Sunday, 17 May 2009

How To Apply Lavender

Herbs can be used for a number of reasons, and this applies
with lavender. One of the world's most cherished herbs, lavender
is famed as much for its soothing properties as it is for its
colour. In fact, you might just find lavender has more uses than
you thought.

Lavender environment

Surviving in arid climates naturally, lavender is a member of
the mint family, and is a small shaggy shrub with trademark
blue/grey flowers, growing in whorls. Lavender flowers through
the summer into autumn (June to August), and is found naturally
in the rich, warm soils of the Mediterranean. Lavender is
renowned in the region for its sweet aroma and calming agents,
and has been used for thousands of years for its sedative
properties.

How to Use Lavender

Common lavender, or lavandula angustifolia, is thought to be
one of the most versatile herbs, and is used in thousands of
cosmetic and beauty products across the world. Its oils can be
used to moisturise the skin, and provide a sweet perfume for
beauty products. Additionally, lavender is also used for
medicinal purposes, given its calming and soothing abilities,
making it an all-round valuable herb for home use. Having
trouble sleeping? Headaches? Painful bites or sores? Lavender
would be an extremely useful herb to resolve these conditions.

Lavender is used primarily for its strong, perfumed scent.
Dried lavender can be used in pot-pourri and other fragrant room
fresheners, as well as perfumes and lotions. On top of that,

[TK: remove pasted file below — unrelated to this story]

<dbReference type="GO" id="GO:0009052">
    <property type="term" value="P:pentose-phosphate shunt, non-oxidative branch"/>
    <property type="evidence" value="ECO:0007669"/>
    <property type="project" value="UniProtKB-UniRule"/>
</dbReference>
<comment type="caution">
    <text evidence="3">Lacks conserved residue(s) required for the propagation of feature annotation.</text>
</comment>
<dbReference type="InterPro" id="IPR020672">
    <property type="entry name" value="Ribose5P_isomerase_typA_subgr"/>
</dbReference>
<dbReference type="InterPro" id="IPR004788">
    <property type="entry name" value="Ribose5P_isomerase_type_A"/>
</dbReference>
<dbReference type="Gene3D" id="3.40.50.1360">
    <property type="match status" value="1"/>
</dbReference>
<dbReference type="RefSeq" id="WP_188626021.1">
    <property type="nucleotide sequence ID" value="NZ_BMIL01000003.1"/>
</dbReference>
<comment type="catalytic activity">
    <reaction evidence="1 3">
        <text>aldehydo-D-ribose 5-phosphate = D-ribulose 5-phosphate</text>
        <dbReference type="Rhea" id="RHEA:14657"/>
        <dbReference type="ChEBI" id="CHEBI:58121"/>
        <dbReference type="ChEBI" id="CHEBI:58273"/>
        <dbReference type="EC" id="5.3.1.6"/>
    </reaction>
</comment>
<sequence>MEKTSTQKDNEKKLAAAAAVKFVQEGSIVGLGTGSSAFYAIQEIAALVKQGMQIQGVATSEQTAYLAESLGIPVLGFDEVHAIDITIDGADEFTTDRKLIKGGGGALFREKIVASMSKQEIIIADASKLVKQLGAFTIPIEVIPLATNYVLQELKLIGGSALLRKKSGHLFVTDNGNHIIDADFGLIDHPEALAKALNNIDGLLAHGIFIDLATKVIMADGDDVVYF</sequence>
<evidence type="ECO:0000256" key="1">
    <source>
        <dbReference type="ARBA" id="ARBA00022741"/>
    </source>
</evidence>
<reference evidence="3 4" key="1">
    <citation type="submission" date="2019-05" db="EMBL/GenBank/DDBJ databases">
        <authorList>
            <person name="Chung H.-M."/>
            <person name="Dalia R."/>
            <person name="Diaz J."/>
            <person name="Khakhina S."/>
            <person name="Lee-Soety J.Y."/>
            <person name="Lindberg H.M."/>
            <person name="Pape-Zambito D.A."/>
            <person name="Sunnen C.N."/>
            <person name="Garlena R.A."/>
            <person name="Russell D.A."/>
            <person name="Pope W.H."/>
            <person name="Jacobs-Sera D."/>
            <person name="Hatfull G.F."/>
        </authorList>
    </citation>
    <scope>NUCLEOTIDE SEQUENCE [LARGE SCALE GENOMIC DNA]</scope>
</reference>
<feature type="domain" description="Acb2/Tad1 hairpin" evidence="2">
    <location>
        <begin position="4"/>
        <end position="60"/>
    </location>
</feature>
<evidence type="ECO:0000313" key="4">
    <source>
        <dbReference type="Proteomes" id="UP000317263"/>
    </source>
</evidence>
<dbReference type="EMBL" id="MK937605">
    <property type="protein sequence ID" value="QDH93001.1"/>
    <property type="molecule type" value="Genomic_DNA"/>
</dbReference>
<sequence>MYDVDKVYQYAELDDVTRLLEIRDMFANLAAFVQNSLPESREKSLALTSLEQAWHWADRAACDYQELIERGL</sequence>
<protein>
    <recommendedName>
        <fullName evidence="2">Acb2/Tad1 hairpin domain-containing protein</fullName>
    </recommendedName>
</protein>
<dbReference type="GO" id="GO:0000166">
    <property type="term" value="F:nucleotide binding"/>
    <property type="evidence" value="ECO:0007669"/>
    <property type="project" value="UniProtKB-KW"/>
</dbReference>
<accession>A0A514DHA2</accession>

lavender oils can be used for soothing and relaxing in a number
of circumstances, and are implemented in mainstream, as well as
alternative treatments for several conditions. Insect bites and
stings can be quickly and effectively eased by topically
smothering in lavender oils, as can burns and scolds. When
applying, it is important to make sure high concentrations of
oils don't penetrate broken skin, as this can lead to further
irritation and discomfort.

Migraine and insomnia sufferers can also benefit from lavender
to sooth their pains, and help ensure a better nights sleep. In
fact, applying lavender oil to the bed sheets is said to be a
great way of ensuring a thorough good rest, given its relaxing
scent and sleep-inducing properties.

For soothing exhaustion or migraines, lavender oils can be
infused in a warm bath to help relaxation. By adding the oils to
a running bath, the beneficial ingredients are allowed to
properly fuse through the bathwater, ensuring the effectiveness
of the treatment. Additionally, the lavender steam helps clear
the airways and clear the head, leaving you ready for anything.
Why not try keeping lavender in a small Hessian bag beneath your
pillow, for a fragrant and relaxing sleep?

Cooking with Lavender

Alternatively, lavender can be used as an ingredient in
cooking, as can any other herb. Lavender is particularly
complimentary when cooking lamb and other meats. Its flavours
tend to fit in well with tender meats and delicate sides, in
addition to its aesthetic appeal on the plate. For something a
bit different, try lavender with un-smoked, grilled fished.
Alternatively, lavender also fits nicely with boiled new
potatoes to add more depth and flavour.


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http://www.naturalherbalism.com/L/Lavender.html